By the time of the Fourteenth Amendment, there were a few cases and commentaries that described due process in more substantive terms. Most notable was the Supreme Court’s 1856 decision in Dred Scott v. Sandford, holding that federal legislation prohibiting slavery in federal territories deprived slaveholders of property without due process of law. Yet, in the Court’s first opinion to treat at any length with the Fourteenth Amendment’s Due Process Clause, the 1872 decision in The Slaughter-House Cases upholding a state legislative grant of monopoly rights to a private business, only Justice Bradley, in lone dissent, expressed anything like Sandefur’s view of substantive due process. To be sure, later in the nineteenth century, the notion that due process placed substantive limitations on governmental regulatory power came into vogue, but it is far from clear that this development rested on a deeply historically rooted conception of due process rather than the ideological predilections of the era’s judges.

My point is not that history argues against Sandefur’s conception of substantive due process; history on this point, as is often the case, is muddled. Instead, my point is that Sandefur cannot cherry-pick the evidence and then claim historical support for his conception of substantive due process. History is no better than a draw.


If we are to embrace substantive due process, perhaps a conception of the judiciary’s role in ascertaining the limits of “law” should include a measure of prudence and intellectual humility. The fact that the Supreme Court’s first embrace of substantive due process came in Dred Scott should remind us of the perils in an understanding of due process that grants the judiciary a chancellor’s foot veto over everything that it regards as limiting freedom “without good reason.” The exercise of unaccountable power is always fraught with potential for abuse. Under the Constitution, legislators are not tyrants; they are always accountable at the next election, imperfect though that remedy may sometimes be. A life-tenured judiciary, however, is accountable to no one.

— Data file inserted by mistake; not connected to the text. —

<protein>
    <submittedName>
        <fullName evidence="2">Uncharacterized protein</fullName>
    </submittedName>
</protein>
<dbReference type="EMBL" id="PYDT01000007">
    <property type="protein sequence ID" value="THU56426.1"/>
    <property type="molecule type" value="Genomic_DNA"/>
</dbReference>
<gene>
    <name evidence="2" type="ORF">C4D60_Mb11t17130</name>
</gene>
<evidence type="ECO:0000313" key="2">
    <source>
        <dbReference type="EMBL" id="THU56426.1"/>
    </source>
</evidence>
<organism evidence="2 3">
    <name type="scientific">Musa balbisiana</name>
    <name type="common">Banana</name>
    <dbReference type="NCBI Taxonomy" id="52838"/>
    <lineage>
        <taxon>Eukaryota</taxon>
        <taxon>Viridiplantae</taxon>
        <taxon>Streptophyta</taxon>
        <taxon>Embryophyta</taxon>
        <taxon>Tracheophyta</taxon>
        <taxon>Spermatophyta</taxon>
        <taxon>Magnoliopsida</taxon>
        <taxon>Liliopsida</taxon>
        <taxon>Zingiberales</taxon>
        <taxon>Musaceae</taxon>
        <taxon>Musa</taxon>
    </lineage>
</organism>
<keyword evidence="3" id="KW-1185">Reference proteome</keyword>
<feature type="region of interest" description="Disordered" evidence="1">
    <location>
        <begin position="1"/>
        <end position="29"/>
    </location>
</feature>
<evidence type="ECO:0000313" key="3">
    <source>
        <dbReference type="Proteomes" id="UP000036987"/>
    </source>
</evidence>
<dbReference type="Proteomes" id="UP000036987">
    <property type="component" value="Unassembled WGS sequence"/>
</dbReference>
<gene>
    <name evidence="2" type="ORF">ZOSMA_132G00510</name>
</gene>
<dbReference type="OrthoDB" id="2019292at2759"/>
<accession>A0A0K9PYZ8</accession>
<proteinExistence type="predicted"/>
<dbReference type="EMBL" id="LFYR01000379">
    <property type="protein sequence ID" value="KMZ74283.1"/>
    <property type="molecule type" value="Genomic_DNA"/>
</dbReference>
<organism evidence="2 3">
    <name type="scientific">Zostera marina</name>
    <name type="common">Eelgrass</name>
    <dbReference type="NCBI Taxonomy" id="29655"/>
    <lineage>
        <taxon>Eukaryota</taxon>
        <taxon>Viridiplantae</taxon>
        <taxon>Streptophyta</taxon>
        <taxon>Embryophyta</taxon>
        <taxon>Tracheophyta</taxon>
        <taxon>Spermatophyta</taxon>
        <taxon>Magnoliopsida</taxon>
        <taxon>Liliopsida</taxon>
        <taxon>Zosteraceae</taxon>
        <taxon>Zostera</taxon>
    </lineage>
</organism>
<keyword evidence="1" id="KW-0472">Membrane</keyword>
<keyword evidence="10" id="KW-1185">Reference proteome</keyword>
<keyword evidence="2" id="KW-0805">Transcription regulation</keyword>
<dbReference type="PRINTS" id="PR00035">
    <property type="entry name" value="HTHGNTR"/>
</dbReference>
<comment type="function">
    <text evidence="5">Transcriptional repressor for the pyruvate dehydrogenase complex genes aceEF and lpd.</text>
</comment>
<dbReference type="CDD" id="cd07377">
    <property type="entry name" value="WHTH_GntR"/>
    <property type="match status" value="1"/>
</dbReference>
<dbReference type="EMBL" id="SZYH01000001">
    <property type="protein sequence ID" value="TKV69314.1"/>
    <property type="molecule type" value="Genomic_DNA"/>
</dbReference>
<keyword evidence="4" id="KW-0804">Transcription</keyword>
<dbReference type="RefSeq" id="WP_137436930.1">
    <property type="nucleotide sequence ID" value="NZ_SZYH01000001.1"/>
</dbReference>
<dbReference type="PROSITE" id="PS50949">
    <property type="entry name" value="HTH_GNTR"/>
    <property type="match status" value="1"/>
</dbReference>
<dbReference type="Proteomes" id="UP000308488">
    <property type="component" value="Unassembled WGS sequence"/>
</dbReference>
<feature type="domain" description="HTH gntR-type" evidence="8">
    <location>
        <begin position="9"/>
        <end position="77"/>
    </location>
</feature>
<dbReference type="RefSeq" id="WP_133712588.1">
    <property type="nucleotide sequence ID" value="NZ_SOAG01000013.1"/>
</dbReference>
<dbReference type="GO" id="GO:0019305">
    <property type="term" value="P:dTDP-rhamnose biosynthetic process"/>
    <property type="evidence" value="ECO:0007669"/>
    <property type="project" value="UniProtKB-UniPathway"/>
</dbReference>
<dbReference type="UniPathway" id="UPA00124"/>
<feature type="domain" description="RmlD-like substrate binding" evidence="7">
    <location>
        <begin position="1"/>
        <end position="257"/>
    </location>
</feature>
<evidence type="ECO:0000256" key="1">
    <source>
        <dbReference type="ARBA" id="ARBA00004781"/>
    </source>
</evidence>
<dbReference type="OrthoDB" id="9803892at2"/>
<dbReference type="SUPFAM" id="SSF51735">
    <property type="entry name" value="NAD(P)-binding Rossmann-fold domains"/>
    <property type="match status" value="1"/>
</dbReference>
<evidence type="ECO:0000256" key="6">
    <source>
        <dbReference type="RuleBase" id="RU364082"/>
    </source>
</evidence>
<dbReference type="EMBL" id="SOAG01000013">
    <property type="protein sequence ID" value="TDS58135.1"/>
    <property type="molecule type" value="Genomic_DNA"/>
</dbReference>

I have as high a regard for lawyers as one is likely to find; I even devote my professional energy to producing more of them. Yet I tremble at the power that Sandefur would have lawyers exercise when they ascend to the bench. The question of whether a garden-variety air-quality regulation amounts to an unwarranted interference with property rights or a sensible effort to force property owners to internalize the true costs of their activities rather than shifting them to those who live downwind—who may pay those costs with their lives—can contain enormous complexities. There is little reason to expect judges to have the expertise to resolve them with anything approaching an acceptable risk of error. Even worse, the judiciary is particularly poor rectifying its mistakes. Legislators who make bad policy usually hear about their mistakes soon enough, but our system of adjudication does not require the Supreme Court to monitor the consequences of its decision, or to defend them at the next election. The precedential power of judicial decisions, moreover, is a potent inhibition on the ability of the judiciary to recognize and correct mistakes.